John McAfee Running for President
John McAfee, pioneer of the computer antivirus industry, is set to join the dozens of other candidates throwing their hat into the ring to become the next president of the United States. Reuters

When it comes to fugitive-turned-media spectacle John McAfee, the line between fact and fiction is ever so thin.

Not only are most of his claims dubious the second they leave his slick tongue, McAfee has also admitted that he faked a heart attack--which he self-reported on his blog and to media outlets--to avoid deportation to Belize.

If McAfee had a shred of credibility left before his staged cardiac arrest, that trust is gone after the guy we suspected of being a sham came clean--in at least one instance that we know of--of being just that--a charlatan willing to prance around verbally to draw more attention to himself, which is ironic because most fugitives favor a more clandestine existence.

McAfee, now stateside, continued his media blitzkrieg by appearing on CNBC Friday. If what McAfee says about Belize is true--that it's homicide-ridden dystopia where the government bleeds its own citizens, both financially and physically--then you'd think the tech mogul would never want to return to the purported wasteland he narrowly escaped to the U.S.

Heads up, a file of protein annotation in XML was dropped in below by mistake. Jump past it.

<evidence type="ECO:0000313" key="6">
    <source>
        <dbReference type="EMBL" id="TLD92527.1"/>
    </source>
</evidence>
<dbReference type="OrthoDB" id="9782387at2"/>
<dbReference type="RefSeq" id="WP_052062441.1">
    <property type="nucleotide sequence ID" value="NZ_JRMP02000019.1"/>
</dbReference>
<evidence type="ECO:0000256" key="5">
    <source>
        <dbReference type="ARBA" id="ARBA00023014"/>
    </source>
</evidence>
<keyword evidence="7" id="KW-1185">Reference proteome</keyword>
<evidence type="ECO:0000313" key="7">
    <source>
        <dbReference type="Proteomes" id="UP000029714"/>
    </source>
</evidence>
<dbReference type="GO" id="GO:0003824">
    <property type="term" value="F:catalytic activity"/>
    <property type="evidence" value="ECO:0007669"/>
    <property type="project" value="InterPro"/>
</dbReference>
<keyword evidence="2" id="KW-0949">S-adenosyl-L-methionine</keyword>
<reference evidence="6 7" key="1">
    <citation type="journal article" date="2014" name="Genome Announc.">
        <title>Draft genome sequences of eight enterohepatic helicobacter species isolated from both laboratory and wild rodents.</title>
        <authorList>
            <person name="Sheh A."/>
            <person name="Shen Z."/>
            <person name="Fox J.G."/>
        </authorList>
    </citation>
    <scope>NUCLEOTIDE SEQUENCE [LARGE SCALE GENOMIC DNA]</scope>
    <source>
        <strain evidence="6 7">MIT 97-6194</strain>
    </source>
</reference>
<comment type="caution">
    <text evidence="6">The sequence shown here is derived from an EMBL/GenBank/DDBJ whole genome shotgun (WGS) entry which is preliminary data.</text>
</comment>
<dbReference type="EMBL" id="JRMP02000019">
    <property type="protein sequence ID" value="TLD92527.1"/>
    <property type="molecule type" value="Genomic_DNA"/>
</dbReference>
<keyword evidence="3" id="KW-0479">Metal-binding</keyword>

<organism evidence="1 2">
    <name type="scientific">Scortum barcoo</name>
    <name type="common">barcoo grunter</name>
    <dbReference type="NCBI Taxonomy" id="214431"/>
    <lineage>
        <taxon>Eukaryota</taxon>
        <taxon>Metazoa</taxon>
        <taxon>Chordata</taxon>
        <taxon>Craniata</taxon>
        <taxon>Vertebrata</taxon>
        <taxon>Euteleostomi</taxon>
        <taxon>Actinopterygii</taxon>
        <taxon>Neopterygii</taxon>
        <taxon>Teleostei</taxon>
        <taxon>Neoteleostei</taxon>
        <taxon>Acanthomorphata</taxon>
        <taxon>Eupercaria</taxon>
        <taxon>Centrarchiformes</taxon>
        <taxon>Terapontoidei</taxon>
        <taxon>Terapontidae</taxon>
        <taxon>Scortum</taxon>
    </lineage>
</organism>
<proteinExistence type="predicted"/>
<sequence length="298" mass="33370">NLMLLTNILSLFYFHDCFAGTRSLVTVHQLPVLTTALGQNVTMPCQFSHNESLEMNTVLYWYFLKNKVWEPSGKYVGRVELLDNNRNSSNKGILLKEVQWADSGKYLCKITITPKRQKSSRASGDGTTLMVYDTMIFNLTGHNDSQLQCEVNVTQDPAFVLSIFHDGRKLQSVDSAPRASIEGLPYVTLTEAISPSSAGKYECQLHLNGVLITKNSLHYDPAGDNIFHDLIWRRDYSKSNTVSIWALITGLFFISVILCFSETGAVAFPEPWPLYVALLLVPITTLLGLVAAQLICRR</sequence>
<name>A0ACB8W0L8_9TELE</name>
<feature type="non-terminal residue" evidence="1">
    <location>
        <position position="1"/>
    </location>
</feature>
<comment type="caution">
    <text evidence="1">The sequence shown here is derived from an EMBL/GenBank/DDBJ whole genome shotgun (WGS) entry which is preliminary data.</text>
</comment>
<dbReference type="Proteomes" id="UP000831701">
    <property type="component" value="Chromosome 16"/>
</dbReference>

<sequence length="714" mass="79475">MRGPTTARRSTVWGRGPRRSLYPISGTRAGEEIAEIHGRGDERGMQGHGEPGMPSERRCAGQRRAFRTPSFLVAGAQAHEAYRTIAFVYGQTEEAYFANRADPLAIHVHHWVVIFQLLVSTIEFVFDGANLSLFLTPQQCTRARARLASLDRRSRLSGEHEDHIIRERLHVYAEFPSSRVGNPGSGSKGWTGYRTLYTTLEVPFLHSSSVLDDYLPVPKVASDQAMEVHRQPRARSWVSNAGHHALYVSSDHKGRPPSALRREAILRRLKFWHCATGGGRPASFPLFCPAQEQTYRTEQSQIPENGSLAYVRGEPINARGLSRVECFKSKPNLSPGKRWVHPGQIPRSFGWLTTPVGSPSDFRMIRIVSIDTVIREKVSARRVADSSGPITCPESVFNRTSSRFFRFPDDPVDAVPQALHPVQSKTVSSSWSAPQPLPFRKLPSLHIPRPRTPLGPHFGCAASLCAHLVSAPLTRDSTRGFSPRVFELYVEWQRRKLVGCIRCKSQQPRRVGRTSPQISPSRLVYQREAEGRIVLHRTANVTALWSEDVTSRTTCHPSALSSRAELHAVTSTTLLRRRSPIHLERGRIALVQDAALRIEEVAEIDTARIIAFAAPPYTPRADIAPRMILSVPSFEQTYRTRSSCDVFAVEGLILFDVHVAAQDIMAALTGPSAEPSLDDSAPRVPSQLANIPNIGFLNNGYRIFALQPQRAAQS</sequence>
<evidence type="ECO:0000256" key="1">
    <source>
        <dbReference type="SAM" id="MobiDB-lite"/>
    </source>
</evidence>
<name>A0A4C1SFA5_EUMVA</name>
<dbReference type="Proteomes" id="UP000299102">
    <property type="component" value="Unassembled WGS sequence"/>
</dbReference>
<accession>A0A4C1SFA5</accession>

That's not what he told CNBC however.

Speaking about his 20-year-old girlfriend and her female friend, who McAfee used to date and who, in a very "Beverly Hills 90210" twist, he claims tried to kill him four times over jealousy, the anti-virus founder says he's compelled to return to Belize to rescue the pair.

“I would have to go back to prevent them from being tortured," he heroically told CNBC.

McAfee spoke on a number of other subjects, including how his $100 million fortune has dwindled down to $5 million, which he claims is being sucked up by the crooked politicians of Belize.

Beating back claims that he led a louche lifestyle in the country, McAfee told reporters he refused to keep company with drinkers there. He denied rumors that he used bath salts, not on the basis of finding the drug morally and physically objectionable, but because "bath salts are used by people who don’t have a lot of money."

By his own admittance, McAfee may now be one of those people without money he so detests.